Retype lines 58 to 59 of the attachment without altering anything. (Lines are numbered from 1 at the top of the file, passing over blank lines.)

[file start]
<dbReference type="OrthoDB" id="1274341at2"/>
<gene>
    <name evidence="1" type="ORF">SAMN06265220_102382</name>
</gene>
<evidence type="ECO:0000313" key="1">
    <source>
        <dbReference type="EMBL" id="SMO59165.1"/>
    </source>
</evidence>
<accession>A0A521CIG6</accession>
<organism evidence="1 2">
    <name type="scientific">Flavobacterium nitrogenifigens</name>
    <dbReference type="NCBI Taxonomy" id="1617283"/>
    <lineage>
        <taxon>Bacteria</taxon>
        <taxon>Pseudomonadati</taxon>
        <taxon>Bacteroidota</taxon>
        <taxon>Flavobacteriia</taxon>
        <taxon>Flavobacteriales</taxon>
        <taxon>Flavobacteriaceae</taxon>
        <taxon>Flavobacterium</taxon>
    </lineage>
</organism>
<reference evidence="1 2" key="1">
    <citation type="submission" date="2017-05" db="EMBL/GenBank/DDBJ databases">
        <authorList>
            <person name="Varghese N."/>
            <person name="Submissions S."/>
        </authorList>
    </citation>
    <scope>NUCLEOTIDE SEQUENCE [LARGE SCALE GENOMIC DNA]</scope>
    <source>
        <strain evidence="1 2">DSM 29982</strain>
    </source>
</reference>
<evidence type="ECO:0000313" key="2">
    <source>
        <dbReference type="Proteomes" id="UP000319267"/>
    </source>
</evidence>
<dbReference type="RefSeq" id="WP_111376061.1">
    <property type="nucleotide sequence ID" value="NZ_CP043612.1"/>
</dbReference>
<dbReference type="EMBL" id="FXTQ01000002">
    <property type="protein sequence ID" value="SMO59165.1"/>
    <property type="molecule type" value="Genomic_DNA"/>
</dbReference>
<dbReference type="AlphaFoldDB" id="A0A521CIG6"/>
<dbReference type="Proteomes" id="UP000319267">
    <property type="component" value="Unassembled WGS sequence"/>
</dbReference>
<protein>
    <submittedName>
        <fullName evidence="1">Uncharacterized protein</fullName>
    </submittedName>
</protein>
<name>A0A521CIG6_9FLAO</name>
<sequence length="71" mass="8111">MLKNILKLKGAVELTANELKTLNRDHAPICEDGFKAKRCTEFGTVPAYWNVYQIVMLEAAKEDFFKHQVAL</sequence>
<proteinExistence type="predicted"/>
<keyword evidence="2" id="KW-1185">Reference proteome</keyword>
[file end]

<sequence length="71" mass="8111">MLKNILKLKGAVELTANELKTLNRDHAPICEDGFKAKRCTEFGTVPAYWNVYQIVMLEAAKEDFFKHQVAL</sequence>
<proteinExistence type="predicted"/>